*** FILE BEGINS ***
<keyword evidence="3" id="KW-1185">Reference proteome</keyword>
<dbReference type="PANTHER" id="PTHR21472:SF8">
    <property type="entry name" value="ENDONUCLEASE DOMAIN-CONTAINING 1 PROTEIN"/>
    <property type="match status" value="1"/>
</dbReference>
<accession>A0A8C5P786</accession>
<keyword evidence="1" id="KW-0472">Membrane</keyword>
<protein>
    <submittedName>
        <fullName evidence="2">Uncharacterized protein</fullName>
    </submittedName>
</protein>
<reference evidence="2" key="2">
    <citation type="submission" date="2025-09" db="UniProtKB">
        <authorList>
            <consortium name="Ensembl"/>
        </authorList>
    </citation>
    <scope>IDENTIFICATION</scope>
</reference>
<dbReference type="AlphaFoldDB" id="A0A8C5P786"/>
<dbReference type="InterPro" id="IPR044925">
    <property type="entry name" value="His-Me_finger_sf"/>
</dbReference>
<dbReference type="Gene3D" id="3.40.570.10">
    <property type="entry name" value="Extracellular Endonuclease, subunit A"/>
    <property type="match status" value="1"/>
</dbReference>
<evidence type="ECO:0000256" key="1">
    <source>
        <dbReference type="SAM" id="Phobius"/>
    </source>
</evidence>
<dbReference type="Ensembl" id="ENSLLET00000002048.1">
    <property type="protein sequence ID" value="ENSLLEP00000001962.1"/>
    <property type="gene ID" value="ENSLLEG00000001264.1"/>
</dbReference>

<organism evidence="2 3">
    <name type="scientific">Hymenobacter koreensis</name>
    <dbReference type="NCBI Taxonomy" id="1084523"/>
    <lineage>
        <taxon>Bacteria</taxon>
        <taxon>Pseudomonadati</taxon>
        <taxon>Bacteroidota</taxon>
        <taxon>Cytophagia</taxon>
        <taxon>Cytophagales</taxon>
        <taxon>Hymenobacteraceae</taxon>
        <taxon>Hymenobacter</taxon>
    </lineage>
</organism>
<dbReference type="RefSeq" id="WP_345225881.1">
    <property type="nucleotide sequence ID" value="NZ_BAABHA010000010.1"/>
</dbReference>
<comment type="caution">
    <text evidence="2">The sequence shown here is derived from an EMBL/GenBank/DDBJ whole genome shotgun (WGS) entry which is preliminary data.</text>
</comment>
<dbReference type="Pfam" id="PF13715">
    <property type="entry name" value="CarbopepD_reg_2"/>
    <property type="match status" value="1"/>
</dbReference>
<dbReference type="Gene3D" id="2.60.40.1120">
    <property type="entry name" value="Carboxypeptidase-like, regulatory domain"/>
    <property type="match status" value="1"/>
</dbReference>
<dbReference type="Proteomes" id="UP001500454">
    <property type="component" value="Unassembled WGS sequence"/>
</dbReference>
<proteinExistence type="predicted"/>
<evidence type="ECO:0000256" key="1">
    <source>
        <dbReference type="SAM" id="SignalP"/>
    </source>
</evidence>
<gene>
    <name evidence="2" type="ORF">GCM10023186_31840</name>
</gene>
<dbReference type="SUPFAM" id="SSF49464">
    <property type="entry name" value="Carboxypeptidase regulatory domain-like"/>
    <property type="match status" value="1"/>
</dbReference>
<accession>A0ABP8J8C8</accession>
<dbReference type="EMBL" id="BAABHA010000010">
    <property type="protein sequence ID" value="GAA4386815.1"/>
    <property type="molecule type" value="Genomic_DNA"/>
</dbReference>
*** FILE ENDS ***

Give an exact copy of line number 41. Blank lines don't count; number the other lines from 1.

    <lineage>